Royal Caribean Cruises Case

In: Business and Management

Submitted By luismanuelec
Words 3407
Pages 14
ROYAL CARIBBEAN CRUISES

I. HECHOS.
Los hechos que se enlistan a continuación contienen la información incontrovertible mencionada en la lectura con la finalidad de plasmar las ideas principales que componen este caso de estudio. * Royal Caribbean Cruises (RCC) es la segunda empresa más grande de la industria con 40 cruceros.

Esta idea permite dimensionar el tipo de empresa en que se centra el texto para tener un mayor entendimiento del caso, para comprender las fortalezas que la han llevado hasta ahí, así como las oportunidades para llegar al primer lugar. También nos habla de que se trata de una empresa multimillonaria con la capacidad de poseer diversos cruceros.

* RC tiene 6 marcas de cruceros: Royal Caribbean International, Celebrity Cruises, Pullmantur, Azamara Cruises y CDF Croisieres de France y TUI.

Se representa una de las principales necesidades de los competidores en la industria, que consiste en tener diferentes divisiones que se enfoquen a sectores de mercado específicos, pues cada uno de ellos requiere tartos y servicios diferentes. El tener líneas enfocadas a cada sector, le permite a la empresa tener mayor participación de mercado.

* La industria de los cruceros es una industria multibillonaria global de entretenimiento y vacaciones.

Permite dimensionar el tamaño de la industria que trata el caso y las oportunidades económicas que ello representa para las empresas, lo que se ha reflejado en una creciente competencia por parte de empresas que buscan participar de esos beneficios.

* La industria está sujeta a leyes y regulaciones específicas a nivel mundial, nacional y local.

Este hecho refleja una de las principales problemáticas dentro de la industria, ya que el alto grado de reglamentación suele representar una alta inversión económica, de tiempo, esfuerzo, etc. Además representa una de las barreras de entrada…...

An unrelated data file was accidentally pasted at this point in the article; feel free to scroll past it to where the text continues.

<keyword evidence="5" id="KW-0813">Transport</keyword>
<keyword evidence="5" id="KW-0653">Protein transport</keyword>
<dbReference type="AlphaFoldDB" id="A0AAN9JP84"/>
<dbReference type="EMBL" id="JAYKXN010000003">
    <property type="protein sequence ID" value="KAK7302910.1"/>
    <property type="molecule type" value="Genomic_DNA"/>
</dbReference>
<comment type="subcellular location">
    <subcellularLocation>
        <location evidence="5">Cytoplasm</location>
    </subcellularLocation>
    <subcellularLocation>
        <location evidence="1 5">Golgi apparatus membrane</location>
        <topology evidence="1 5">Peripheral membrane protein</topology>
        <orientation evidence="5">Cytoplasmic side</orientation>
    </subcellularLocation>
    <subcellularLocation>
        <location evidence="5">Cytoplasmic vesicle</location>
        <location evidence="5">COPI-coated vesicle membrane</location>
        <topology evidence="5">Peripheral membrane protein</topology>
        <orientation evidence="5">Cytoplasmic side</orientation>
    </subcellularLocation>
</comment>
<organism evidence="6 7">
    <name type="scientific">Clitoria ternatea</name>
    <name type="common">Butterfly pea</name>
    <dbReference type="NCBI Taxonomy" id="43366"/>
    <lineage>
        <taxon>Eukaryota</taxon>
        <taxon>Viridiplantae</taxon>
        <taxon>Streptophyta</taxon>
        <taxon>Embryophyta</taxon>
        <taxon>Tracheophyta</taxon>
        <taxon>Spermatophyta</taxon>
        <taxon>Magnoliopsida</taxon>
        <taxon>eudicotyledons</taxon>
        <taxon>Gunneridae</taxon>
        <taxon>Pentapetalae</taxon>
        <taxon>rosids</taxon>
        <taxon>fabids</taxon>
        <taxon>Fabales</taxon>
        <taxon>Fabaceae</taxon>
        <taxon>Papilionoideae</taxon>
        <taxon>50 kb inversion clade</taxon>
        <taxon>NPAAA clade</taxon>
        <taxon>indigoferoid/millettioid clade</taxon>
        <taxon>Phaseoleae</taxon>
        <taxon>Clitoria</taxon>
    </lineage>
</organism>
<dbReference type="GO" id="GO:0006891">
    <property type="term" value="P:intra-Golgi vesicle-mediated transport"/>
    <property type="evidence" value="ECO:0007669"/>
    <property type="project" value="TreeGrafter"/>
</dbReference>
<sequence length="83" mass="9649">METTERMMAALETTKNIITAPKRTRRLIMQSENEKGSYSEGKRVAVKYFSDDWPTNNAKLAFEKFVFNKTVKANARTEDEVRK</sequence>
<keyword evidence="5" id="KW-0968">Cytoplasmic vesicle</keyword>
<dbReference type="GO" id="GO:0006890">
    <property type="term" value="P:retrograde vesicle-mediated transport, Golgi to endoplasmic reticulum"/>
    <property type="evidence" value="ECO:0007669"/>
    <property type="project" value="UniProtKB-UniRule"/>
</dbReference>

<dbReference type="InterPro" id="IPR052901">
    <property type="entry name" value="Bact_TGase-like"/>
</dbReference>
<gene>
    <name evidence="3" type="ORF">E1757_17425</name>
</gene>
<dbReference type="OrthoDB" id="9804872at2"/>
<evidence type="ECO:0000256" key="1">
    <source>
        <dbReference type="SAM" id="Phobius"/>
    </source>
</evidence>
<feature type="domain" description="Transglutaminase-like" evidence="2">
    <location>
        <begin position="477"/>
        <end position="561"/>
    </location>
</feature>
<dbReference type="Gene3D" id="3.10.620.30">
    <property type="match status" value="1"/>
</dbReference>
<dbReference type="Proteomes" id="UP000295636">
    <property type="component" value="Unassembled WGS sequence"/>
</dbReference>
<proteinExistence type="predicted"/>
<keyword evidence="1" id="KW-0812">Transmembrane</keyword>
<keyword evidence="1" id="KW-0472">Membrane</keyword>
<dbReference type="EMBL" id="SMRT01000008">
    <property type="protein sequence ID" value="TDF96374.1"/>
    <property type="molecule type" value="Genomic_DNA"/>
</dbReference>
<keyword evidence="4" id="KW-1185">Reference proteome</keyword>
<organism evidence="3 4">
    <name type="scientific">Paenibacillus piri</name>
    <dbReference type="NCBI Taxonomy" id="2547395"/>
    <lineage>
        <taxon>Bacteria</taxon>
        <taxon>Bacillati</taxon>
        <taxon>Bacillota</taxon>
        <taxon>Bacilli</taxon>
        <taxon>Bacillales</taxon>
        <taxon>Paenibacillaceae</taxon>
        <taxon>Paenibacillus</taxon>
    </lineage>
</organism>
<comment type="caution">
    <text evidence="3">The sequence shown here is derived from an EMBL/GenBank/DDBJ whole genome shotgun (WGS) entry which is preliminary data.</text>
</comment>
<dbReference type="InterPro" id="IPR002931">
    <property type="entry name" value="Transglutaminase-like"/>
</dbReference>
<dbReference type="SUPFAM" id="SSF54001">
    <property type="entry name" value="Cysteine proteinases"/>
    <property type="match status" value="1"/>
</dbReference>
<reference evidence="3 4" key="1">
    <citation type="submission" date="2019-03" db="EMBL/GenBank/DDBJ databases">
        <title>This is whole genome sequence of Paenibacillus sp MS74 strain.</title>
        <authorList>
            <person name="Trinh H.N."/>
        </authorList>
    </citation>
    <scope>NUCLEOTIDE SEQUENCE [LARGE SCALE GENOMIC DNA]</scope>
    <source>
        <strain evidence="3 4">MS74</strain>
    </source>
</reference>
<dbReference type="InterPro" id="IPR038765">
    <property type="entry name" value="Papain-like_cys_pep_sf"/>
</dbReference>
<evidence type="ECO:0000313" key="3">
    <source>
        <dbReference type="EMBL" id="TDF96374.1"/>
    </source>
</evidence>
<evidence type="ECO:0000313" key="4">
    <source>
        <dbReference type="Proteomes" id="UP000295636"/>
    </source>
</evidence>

Similar Documents

Royal Resort Casino Case

...The scheme in the gambling industry is the same everywhere. The main goal is to attract the client first and to make his/her stay as pleasant as possible to spend as much money on the tables as they possibly can. RCC operates as a single firm to maximize the combined net profit from its three divisions. In this case, the three divisions operating as a single firm outperform the three divisions operating as individual companies in the market. There is a synergy between the divisions where the combined result is better than the sum of the individual performances. In fact we could say that Entertainment and Hotel give support to the main income generator that is Gambling. As the beginning of chapter 4 of the book says Team Production is the key reason that firms exist. That means in this case that the profitability of the Hotel and the Entertainment division are somehow sacrificed, hence the negative EVAs, for the benefit of having more clients spending their money on gambling and consequently rising the collective output that is the joint benefit. The other businesses operating separately have, presumably, a positive EVA but, as the case states, they serve a less affluent clientele and thus the combined EVA is probably smaller that RCC’s. Following the example of the automobile in page 144, chapter 4 of the book, there is also the advantage for the consumer of having only one transaction cost. Firms emerge to economize on repetitive contracting and consumers seek to have......

Words: 608 - Pages: 3

Carnival Cruise Lines Case

...Carnival Cruise Lines case Questions 1. What global forces have contributed to the growth of the cruise industry? Two major factors that have contributed to the growth of the cruise industry are the change in the competitive environment brought about by the advent of transoceanic airline service and increasing discretionary incomes. As demand for liner travel declined in response to the development of less expensive and much faster air service, shipping lines were forced to respond to the new market conditions by developing sea travel for the middle class, i.e., cruises. In addition, all-inclusive prices, a wide range of on-board and on-shore offerings, and the additional safety and security measures provided by the cruise industry have proven very attractive in light of recent political and socio-economic events. 2. What specific steps have Carnival Cruise Lines taken to benefit from global societal changes? Carnival has responded to global environmental changes in a variety of ways. Because a ship is highly vulnerable to terrorist acts, Carnival has instituted very strict security measures. It has also implemented strict health and safety measures. Carnival has dealt with economic recessions by offering shorter cruises that embark closer to home and with times of economic prosperity by offering longer cruises that incorporate more exotic destinations. It minimizes staffing costs by sourcing employees on a global basis. In addition, across its......